Progesterone Dominance

Long-term progesterone dominance.  

An insidious problem. 

By Bent Formby, PhD.


Bent Formby, PhD“Studies investigating the effect of topical cream on the endometrium should not be based on serum progesterone levels, but on histologic examination of the endometrium.”


As discussed in details on the Rhythmicliving website long-term topical  use of progesterone in doses advocated by the Wiley protocol of 8,200 mg/28 days represents a severe and insidious problem because the women are ending up having overdoses of progesterone accumulated in their tissues. A young and healthy menstrual cycling woman secrete 208 mg progesterone during a 28 days cycle (1) which is equivalent to 2,496 mg per year. Hence, the Wiley protocol recommends more progesterone in a single 28 days period than a normal women secrete during a period of 40 months. Even after women quit application overdosed progesterone is released from various lipophilic depot (intra-abdominal and subcutaneous) in the body into the blood circulatory system at a relative fast rate over periods of months or even years. Prenanediol glucuronide is the major metabolite of progesterone produced by the liver and excreted in the urine, but it is important to emphasize that the metabolic capacity of the liver for this process is linked to normal physiological concentrations of progesterone. Surplus from overdosing can only accumulate in other tissues as described for e.g. toxic substances like PCB.


Absorption of progesterone from topical creams.  Topical creams consist of a variety of lipid-soluble ingredients with different characteristics blended with progesterone, which is highly lipophilic (does not dissolve in water, but in lipid solving agents). After the topical administration of a progesterone cream, the lipophilic substances in the cream, including progesterone, undergo absorption by passive diffusion through the different layers of the skin and its appendages. A resorption process thereafter occurs by which progesterone enters the cutaneous microcirculation and eventually the systemic circulation of blood and lymph. Note that especially women have a relative high volume of subcutaneous fat which can function as a depot for progesterone. The extent of progesterone absorption differs between various sites of application. Krause et al (2) found a significant increase in serum levels of progesterone levels 30 to 120 min after applying a progesterone cream on the breast. But no increase was observed after application of the same cream to other regions like thighs or abdomen.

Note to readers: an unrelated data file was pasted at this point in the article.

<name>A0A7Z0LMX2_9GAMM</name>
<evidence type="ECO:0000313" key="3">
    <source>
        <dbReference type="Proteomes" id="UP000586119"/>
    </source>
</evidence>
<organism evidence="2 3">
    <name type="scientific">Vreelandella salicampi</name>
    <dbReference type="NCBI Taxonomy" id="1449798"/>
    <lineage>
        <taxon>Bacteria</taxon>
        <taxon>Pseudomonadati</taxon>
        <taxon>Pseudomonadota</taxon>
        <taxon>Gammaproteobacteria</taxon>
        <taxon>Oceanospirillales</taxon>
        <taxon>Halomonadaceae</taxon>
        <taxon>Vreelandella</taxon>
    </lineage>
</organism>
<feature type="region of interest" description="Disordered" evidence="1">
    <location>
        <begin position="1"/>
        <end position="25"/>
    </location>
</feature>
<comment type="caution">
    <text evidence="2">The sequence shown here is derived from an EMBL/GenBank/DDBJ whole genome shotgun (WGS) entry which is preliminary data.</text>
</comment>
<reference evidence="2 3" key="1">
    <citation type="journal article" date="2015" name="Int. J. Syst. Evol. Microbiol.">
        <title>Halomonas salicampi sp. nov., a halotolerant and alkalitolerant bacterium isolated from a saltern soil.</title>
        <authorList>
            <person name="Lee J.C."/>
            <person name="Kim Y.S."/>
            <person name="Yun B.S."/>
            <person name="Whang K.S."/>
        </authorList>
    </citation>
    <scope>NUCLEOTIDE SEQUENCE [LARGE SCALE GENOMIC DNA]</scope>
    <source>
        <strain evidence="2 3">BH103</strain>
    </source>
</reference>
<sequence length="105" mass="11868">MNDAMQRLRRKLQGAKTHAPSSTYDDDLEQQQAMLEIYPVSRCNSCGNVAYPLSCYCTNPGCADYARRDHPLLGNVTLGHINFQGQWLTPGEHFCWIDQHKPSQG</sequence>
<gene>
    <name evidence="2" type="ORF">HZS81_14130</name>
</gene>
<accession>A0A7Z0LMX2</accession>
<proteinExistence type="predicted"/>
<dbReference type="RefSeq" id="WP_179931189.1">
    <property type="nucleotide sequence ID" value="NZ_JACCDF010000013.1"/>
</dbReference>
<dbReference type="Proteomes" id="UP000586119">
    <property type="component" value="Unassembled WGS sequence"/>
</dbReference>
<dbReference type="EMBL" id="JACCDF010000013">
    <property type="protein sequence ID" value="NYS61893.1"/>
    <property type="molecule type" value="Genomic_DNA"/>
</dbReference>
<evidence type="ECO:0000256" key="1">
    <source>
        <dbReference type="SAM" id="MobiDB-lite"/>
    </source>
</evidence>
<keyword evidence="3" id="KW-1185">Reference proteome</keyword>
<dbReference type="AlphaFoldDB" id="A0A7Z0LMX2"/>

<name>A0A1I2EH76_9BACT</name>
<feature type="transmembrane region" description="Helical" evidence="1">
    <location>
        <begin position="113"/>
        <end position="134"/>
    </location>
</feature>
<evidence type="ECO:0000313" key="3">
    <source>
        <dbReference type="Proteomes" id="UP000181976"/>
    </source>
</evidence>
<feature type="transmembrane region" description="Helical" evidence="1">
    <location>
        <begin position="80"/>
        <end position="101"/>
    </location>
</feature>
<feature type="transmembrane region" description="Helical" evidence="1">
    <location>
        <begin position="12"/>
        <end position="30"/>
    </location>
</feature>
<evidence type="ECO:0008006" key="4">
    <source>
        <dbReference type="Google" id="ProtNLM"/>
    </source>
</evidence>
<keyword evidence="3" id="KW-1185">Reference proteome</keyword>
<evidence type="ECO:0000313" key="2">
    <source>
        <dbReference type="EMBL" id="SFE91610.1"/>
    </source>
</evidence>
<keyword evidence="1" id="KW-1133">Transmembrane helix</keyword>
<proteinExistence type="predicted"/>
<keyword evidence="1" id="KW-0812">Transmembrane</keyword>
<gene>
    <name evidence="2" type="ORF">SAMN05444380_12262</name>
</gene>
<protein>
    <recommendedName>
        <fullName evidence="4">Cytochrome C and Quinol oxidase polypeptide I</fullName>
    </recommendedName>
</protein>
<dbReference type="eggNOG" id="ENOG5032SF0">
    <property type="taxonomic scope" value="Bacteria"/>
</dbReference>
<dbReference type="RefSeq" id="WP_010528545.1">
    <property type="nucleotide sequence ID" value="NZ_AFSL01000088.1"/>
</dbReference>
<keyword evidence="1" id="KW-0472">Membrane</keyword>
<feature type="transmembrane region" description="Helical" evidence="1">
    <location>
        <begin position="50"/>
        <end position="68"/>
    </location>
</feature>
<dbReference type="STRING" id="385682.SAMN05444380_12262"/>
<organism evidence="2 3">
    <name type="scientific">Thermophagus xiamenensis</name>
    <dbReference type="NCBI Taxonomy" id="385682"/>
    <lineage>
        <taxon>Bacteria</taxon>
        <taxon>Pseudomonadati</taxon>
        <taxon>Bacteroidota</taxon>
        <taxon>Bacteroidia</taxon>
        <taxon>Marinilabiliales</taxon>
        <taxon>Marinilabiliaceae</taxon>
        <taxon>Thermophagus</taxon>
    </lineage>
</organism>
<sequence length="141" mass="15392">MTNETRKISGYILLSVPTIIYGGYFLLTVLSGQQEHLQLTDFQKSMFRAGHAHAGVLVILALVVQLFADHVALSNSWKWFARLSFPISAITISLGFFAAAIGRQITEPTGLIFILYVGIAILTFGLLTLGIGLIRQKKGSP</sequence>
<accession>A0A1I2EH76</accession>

Serum levels of progesterone after topical administration of the hormone. In a recent study published by Carey et al. (3) the pharmacokinetics of a progesterone cream following long and short term dermal administration of 40 mg daily or 20 mg, twice daily, was determined in twenty-four healthy post menopausal women aged between 40 and 65 years. Blood samples were obtained at 0, 2, 4, 6, 12 and 24 hours on days 1 and 42 of treatment. No significant difference was observed in serum progesterone levels between the once and twice daily dosage regimens. Calculated mean values for the peak progesterone concentration (C max) and area under the progesterone concentration-time curve from 0 to 24 hours (AUC (area under curve) 0-24h) were 0.22 ng/ml and 1.48 ng/ml/min, respectively on day one of treatment. These values increased to 1.67 ng/ml and 16.4 ng/ml/min, respectively on day 42. Quantified levels of pregnanediol glucuronide, the major metabolite of progesterone in urine, remained relative low and did not reflect the increased plasma levels of progesterone (vide supra). We learn from the study that only a certain amount of the 40 mg progesterone cream per day is metabolized and excreted by the urine. What is not metabolized is to be regarded as surplus or overdose of progesterone and accumulates in the body – most probably in lipophilic adipose tissues.